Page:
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Will having China as a geopolitical enemy help revitalize the United States?

Summary:
“Probably not” is the conclusion of my latest Bloomberg column.  Here is one excerpt: The Soviets had a string of leaders who were well-suited to play movie villains. Stalin murdered millions and radiated evil. Khrushchev was more moderate in terms of domestic policy, but in New York he banged his shoe on the table and shouted “We will bury you!” He also moved Soviet nuclear weapons into Cuba. Brezhnev came across as a crusty, malevolent stiff. Chinese president Xi Jinping, in contrast, looks and acts not much different than many other world leaders. The standing joke in China, though often banned on Chinese social media, is to compare him to Winnie the Pooh because of his posture, his walk and what sometimes appears to be a kind of ambling geniality. As for earlier Chinese

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“Probably not” is the conclusion of my latest Bloomberg column.  Here is one excerpt:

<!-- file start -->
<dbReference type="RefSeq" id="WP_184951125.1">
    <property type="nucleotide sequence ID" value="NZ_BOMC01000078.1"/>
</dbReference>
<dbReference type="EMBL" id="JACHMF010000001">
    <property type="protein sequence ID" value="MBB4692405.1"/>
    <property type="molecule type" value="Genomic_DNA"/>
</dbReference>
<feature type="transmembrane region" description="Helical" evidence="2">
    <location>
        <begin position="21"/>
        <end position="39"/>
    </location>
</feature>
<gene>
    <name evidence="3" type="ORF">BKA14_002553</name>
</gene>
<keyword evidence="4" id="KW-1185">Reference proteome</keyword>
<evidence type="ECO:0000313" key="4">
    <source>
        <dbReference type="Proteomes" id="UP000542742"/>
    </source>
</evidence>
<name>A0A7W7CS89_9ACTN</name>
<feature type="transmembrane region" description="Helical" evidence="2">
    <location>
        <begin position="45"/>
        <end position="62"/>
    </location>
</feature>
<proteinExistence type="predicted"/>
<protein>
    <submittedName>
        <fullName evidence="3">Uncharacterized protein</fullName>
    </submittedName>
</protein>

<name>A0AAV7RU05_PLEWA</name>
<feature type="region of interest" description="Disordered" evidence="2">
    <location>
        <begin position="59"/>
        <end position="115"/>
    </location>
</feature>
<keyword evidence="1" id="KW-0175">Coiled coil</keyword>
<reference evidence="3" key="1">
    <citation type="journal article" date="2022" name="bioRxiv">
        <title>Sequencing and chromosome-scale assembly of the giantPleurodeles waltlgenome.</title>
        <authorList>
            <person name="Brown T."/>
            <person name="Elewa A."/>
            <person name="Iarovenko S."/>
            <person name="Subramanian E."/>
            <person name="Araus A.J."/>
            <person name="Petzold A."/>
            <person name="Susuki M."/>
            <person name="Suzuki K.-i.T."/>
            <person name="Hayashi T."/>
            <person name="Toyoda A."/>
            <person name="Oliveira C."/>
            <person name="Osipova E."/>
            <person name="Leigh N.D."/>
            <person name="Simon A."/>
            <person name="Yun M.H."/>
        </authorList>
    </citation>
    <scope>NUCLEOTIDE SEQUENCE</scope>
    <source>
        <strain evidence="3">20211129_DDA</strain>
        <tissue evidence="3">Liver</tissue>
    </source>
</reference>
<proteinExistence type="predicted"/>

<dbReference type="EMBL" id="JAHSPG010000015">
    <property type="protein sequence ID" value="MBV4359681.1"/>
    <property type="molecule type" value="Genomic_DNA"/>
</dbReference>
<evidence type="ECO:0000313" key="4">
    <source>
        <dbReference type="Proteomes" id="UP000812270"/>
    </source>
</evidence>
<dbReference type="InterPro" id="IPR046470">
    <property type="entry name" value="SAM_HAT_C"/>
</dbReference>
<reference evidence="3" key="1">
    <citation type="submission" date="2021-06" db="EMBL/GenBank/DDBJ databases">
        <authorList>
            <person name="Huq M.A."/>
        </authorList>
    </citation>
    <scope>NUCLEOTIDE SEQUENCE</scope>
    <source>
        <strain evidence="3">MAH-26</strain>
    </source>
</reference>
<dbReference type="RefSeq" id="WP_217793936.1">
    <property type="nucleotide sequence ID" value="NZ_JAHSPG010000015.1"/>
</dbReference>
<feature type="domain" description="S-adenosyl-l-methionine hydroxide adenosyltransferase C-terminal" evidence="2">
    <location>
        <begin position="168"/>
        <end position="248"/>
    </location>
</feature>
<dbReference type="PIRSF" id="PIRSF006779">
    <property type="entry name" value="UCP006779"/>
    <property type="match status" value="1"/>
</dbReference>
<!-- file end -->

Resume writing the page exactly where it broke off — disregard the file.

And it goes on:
The Soviets had a string of leaders who were well-suited to play movie villains. Stalin murdered millions and radiated evil. Khrushchev was more moderate in terms of domestic policy, but in New York he banged his shoe on the table and shouted “We will bury you!” He also moved Soviet nuclear weapons into Cuba. Brezhnev came across as a crusty, malevolent stiff.

Chinese president Xi Jinping, in contrast, looks and acts not much different than many other world leaders. The standing joke in China, though often banned on Chinese social media, is to compare him to Winnie the Pooh because of his posture, his walk and what sometimes appears to be a kind of ambling geniality. As for earlier Chinese leaders, post-Mao, most didn’t have much of a profile in the U.S. at all.

Do read the whole thing.  International rivalries can indeed help make countries great, but so far the American rivalry with China is not having that effect, and probably will not anytime soon.

Note furthermore that China’s “low publicity” approach implies the biggest China hawks and warners should be those who know the country relatively well (as opposed to the usual equilibrium where the expats are more sympathetic), a regularity which I believe is born out by the facts (thanks to D. for this point).

 

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Tyler Cowen
Tyler Cowen is an American economist, academic, and writer. He occupies the Holbert C. Harris Chair of economics as a professor at George Mason University and is co-author, with Alex Tabarrok, of the popular economics blog Marginal Revolution. Cowen and Tabarrok have also ventured into online education by starting Marginal Revolution University. He currently writes the "Economic Scene" column for the New York Times, and he also writes for such publications as The New Republic, the Wall Street Journal, Forbes, Newsweek, and the Wilson Quarterly.

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